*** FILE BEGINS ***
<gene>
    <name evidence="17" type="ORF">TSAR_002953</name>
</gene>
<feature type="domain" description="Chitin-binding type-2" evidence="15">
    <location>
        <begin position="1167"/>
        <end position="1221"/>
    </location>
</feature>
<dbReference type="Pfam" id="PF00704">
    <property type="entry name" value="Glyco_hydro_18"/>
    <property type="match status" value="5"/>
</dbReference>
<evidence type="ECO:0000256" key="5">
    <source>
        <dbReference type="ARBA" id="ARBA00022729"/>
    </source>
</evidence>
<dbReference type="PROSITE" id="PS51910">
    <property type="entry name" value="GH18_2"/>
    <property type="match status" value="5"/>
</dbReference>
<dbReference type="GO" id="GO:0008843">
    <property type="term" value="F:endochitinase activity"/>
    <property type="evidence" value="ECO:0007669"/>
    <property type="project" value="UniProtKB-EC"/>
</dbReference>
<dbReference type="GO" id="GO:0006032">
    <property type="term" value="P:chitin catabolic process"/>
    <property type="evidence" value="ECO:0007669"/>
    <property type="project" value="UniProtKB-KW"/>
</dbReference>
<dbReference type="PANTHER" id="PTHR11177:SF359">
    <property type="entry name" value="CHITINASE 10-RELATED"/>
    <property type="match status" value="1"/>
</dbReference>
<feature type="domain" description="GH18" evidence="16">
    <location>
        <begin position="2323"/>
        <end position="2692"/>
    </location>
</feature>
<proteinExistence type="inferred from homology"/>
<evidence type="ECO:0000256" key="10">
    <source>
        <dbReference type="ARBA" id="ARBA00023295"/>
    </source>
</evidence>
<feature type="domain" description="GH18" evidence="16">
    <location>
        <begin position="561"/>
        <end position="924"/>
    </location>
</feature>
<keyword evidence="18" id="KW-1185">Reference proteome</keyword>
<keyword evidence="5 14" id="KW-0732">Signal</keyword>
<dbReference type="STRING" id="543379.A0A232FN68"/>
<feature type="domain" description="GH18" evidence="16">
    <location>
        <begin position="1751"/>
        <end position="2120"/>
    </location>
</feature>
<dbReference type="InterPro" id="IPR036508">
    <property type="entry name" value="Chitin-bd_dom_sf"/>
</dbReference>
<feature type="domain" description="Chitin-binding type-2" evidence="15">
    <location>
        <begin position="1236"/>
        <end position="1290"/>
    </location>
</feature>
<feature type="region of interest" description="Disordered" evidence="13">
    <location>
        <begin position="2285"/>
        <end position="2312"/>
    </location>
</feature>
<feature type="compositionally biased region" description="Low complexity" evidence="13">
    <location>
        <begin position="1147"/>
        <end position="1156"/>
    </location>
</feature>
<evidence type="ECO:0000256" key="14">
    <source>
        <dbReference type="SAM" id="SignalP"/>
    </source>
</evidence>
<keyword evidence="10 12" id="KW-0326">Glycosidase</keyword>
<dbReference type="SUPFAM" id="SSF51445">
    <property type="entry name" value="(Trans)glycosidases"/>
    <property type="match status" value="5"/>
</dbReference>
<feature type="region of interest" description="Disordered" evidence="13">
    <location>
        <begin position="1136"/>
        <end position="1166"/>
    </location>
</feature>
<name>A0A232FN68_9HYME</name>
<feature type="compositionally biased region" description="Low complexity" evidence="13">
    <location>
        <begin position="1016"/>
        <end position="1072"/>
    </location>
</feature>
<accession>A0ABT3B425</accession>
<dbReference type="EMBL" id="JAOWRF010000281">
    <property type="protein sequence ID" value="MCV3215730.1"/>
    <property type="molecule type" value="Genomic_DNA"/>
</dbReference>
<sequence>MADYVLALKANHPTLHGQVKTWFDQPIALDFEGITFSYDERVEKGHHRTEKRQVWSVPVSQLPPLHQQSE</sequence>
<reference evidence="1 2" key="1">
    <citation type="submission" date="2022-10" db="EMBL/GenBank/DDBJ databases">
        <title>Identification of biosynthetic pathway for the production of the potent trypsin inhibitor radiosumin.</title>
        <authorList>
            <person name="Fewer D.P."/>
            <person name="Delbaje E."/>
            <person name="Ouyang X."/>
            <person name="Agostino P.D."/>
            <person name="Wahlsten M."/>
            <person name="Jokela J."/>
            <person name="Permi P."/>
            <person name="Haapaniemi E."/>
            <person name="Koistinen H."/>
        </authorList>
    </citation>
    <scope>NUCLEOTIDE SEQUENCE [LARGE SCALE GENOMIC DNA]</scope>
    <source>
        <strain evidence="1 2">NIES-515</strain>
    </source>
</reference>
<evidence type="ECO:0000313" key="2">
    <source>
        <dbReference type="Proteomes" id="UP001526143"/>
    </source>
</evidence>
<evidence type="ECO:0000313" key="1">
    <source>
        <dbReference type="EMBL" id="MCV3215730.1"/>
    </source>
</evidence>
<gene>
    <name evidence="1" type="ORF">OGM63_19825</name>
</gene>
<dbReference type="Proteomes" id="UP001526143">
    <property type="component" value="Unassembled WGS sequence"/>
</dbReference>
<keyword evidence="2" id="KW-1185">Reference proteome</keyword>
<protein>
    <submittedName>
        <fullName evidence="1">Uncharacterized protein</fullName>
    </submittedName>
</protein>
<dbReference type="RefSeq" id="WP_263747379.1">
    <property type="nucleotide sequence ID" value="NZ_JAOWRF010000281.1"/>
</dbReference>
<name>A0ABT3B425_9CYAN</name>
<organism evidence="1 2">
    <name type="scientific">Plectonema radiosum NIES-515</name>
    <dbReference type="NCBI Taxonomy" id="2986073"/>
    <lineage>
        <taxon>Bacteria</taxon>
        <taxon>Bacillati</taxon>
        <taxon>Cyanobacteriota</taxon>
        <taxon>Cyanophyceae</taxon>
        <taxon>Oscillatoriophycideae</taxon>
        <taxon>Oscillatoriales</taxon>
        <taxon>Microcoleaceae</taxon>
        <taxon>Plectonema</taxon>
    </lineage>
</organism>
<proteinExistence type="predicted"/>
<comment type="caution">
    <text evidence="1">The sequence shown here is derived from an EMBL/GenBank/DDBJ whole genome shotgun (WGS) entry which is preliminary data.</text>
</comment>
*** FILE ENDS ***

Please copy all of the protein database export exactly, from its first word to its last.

<gene>
    <name evidence="17" type="ORF">TSAR_002953</name>
</gene>
<feature type="domain" description="Chitin-binding type-2" evidence="15">
    <location>
        <begin position="1167"/>
        <end position="1221"/>
    </location>
</feature>
<dbReference type="Pfam" id="PF00704">
    <property type="entry name" value="Glyco_hydro_18"/>
    <property type="match status" value="5"/>
</dbReference>
<evidence type="ECO:0000256" key="5">
    <source>
        <dbReference type="ARBA" id="ARBA00022729"/>
    </source>
</evidence>
<dbReference type="PROSITE" id="PS51910">
    <property type="entry name" value="GH18_2"/>
    <property type="match status" value="5"/>
</dbReference>
<dbReference type="GO" id="GO:0008843">
    <property type="term" value="F:endochitinase activity"/>
    <property type="evidence" value="ECO:0007669"/>
    <property type="project" value="UniProtKB-EC"/>
</dbReference>
<dbReference type="GO" id="GO:0006032">
    <property type="term" value="P:chitin catabolic process"/>
    <property type="evidence" value="ECO:0007669"/>
    <property type="project" value="UniProtKB-KW"/>
</dbReference>
<dbReference type="PANTHER" id="PTHR11177:SF359">
    <property type="entry name" value="CHITINASE 10-RELATED"/>
    <property type="match status" value="1"/>
</dbReference>
<feature type="domain" description="GH18" evidence="16">
    <location>
        <begin position="2323"/>
        <end position="2692"/>
    </location>
</feature>
<proteinExistence type="inferred from homology"/>
<evidence type="ECO:0000256" key="10">
    <source>
        <dbReference type="ARBA" id="ARBA00023295"/>
    </source>
</evidence>
<feature type="domain" description="GH18" evidence="16">
    <location>
        <begin position="561"/>
        <end position="924"/>
    </location>
</feature>
<keyword evidence="18" id="KW-1185">Reference proteome</keyword>
<keyword evidence="5 14" id="KW-0732">Signal</keyword>
<dbReference type="STRING" id="543379.A0A232FN68"/>
<feature type="domain" description="GH18" evidence="16">
    <location>
        <begin position="1751"/>
        <end position="2120"/>
    </location>
</feature>
<dbReference type="InterPro" id="IPR036508">
    <property type="entry name" value="Chitin-bd_dom_sf"/>
</dbReference>
<feature type="domain" description="Chitin-binding type-2" evidence="15">
    <location>
        <begin position="1236"/>
        <end position="1290"/>
    </location>
</feature>
<feature type="region of interest" description="Disordered" evidence="13">
    <location>
        <begin position="2285"/>
        <end position="2312"/>
    </location>
</feature>
<feature type="compositionally biased region" description="Low complexity" evidence="13">
    <location>
        <begin position="1147"/>
        <end position="1156"/>
    </location>
</feature>
<evidence type="ECO:0000256" key="14">
    <source>
        <dbReference type="SAM" id="SignalP"/>
    </source>
</evidence>
<keyword evidence="10 12" id="KW-0326">Glycosidase</keyword>
<dbReference type="SUPFAM" id="SSF51445">
    <property type="entry name" value="(Trans)glycosidases"/>
    <property type="match status" value="5"/>
</dbReference>
<feature type="region of interest" description="Disordered" evidence="13">
    <location>
        <begin position="1136"/>
        <end position="1166"/>
    </location>
</feature>
<name>A0A232FN68_9HYME</name>
<feature type="compositionally biased region" description="Low complexity" evidence="13">
    <location>
        <begin position="1016"/>
        <end position="1072"/>
    </location>
</feature>
<accession>A0ABT3B425</accession>
<dbReference type="EMBL" id="JAOWRF010000281">
    <property type="protein sequence ID" value="MCV3215730.1"/>
    <property type="molecule type" value="Genomic_DNA"/>
</dbReference>
<sequence>MADYVLALKANHPTLHGQVKTWFDQPIALDFEGITFSYDERVEKGHHRTEKRQVWSVPVSQLPPLHQQSE</sequence>
<reference evidence="1 2" key="1">
    <citation type="submission" date="2022-10" db="EMBL/GenBank/DDBJ databases">
        <title>Identification of biosynthetic pathway for the production of the potent trypsin inhibitor radiosumin.</title>
        <authorList>
            <person name="Fewer D.P."/>
            <person name="Delbaje E."/>
            <person name="Ouyang X."/>
            <person name="Agostino P.D."/>
            <person name="Wahlsten M."/>
            <person name="Jokela J."/>
            <person name="Permi P."/>
            <person name="Haapaniemi E."/>
            <person name="Koistinen H."/>
        </authorList>
    </citation>
    <scope>NUCLEOTIDE SEQUENCE [LARGE SCALE GENOMIC DNA]</scope>
    <source>
        <strain evidence="1 2">NIES-515</strain>
    </source>
</reference>
<evidence type="ECO:0000313" key="2">
    <source>
        <dbReference type="Proteomes" id="UP001526143"/>
    </source>
</evidence>
<evidence type="ECO:0000313" key="1">
    <source>
        <dbReference type="EMBL" id="MCV3215730.1"/>
    </source>
</evidence>
<gene>
    <name evidence="1" type="ORF">OGM63_19825</name>
</gene>
<dbReference type="Proteomes" id="UP001526143">
    <property type="component" value="Unassembled WGS sequence"/>
</dbReference>
<keyword evidence="2" id="KW-1185">Reference proteome</keyword>
<protein>
    <submittedName>
        <fullName evidence="1">Uncharacterized protein</fullName>
    </submittedName>
</protein>
<dbReference type="RefSeq" id="WP_263747379.1">
    <property type="nucleotide sequence ID" value="NZ_JAOWRF010000281.1"/>
</dbReference>
<name>A0ABT3B425_9CYAN</name>
<organism evidence="1 2">
    <name type="scientific">Plectonema radiosum NIES-515</name>
    <dbReference type="NCBI Taxonomy" id="2986073"/>
    <lineage>
        <taxon>Bacteria</taxon>
        <taxon>Bacillati</taxon>
        <taxon>Cyanobacteriota</taxon>
        <taxon>Cyanophyceae</taxon>
        <taxon>Oscillatoriophycideae</taxon>
        <taxon>Oscillatoriales</taxon>
        <taxon>Microcoleaceae</taxon>
        <taxon>Plectonema</taxon>
    </lineage>
</organism>
<proteinExistence type="predicted"/>
<comment type="caution">
    <text evidence="1">The sequence shown here is derived from an EMBL/GenBank/DDBJ whole genome shotgun (WGS) entry which is preliminary data.</text>
</comment>